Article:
The Remediation Starts with Cleaning and Sealing...
Since we could remove the foc'shole bilge cover from our Prout Escale and take it home, it was the first item to get fixed. First cleaned, then dried in the garage, it was reborn after being sealed on both sides.
The white paint blends the cover into the room and the epoxy paint is tough and watertight. We had some leftover from painting the hull (water barrier and all that) so the effective cost was zero. Once the weather got warmer, we started by removing all the sub-standard hose, fittings, etc. that Prout Catamarans had installed followed by a proper cleaning and drying of all surfaces.
These surfaces were then also covered with the same barrier coat of white epoxy paint that hopefully seals them from any future leaks. We left the pathetic access hole cut-out in the forward bilge as is because it's a low priority item to fix.
Installing the hose was very difficult due to tight bend radii and low hose flexibility, despite the balmy weather (70° F). Here Gerald is feeding the discharge hose through the floor in the bilge and the bulkhead to the toilet base. The final hose installation was quite clean and orderly. The combination of light gray hose and newly painted white bilge will make leak detection much easier.
Prepped area for toilet: Holes are sealed, new sewage hose has been run, saltwater supply also plumbed in. The bolts that hold the toilet run through the floor and into some hex nuts on the other side - not the easiest thing to reassemble - long arms are a must.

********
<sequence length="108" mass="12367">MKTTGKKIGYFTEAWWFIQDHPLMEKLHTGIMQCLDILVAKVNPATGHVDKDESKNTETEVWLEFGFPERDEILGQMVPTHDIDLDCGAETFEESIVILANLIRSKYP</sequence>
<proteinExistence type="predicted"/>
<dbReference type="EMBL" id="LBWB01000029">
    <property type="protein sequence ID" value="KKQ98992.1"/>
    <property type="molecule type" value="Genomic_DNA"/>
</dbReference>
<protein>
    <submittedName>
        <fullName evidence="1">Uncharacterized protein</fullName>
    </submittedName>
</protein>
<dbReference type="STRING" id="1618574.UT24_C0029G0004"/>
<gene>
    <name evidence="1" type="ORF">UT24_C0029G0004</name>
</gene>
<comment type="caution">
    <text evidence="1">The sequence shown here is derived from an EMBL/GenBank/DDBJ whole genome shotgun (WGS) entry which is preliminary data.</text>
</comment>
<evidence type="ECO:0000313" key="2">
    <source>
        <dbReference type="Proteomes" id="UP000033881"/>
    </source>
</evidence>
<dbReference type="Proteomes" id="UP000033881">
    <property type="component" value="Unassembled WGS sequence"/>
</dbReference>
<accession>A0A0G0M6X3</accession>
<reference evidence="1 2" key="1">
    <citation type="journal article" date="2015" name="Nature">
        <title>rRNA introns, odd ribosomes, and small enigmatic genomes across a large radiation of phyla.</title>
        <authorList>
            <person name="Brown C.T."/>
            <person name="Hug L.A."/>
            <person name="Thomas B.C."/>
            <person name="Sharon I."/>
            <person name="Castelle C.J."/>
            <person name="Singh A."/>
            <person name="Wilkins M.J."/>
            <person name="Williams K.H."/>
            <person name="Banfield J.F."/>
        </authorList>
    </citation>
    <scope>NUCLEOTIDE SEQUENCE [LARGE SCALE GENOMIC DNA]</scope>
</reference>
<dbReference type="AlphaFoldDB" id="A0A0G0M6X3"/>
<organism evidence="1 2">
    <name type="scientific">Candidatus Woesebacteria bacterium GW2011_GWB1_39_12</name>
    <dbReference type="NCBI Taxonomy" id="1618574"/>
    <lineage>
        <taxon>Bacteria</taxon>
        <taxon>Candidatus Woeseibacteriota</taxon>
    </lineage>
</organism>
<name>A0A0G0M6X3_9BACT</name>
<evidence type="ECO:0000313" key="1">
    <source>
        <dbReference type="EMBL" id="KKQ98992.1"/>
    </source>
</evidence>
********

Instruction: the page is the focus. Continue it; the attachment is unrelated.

Here you can see how we refinished the floor area and the replacement hoses in place. The epoxy was put to use in the summer of 2000 when the holding tank leaked again. Luckily, I got the leak pretty early on. We should have known better: sealing the hose on the tank nipple is the only option.
We also installed a pull handle into the bilge cover near the toilet in order to facilitate its removal without the need for tools. The pull ring installation is water proof so we only expect some leakage around the perimeter when people are taking showers. Once again, having stringer holes that allow the little water that does leak in to escape is a good idea that we will retrofit.
The two revitalized covers/hatches in place.
Here is he compartment that the pull-ring hatch covers. The space under the entire bathroom is only accessible via this hatch. Three important items share the space directly underneath: The combination speedometer/depth sounder (upper left), the saltwater intake for the toilet and the holding tank discharge(right).
Both sea-cocks were frozen in place. Some PM later, they once again worked like a charm. Convincing the sewage discharge to overcome the sea-cock nipple was very difficult and involved a lot of soap, as well as boiling water (thank you Dunkin Donuts!)
The hatch to this compartment is next to the toilet and was very hard to remove. With the pull ring this has become much easier. Details like the pull-ring would have made Prout Catamarans far more appealing to cruisers who actually maintain their own stuff. Ditto for the forward hatch... too bad they didn't get it right on this boat - perhaps the newer '38, '43, and '45 have better maintainability.
Best Estimate of Time Required:
|Paint foc'shole bilge cover, install pull ring in other bilge cover||1.5 hours|
|Paint all bilge surfaces with 2 layers of white epoxy paint||1 hour|
|Re-route hose through all angles, slip over tight nipples in bilge, attach||3 hours|
|Take apart ball valves/service/reassemble||2 hour|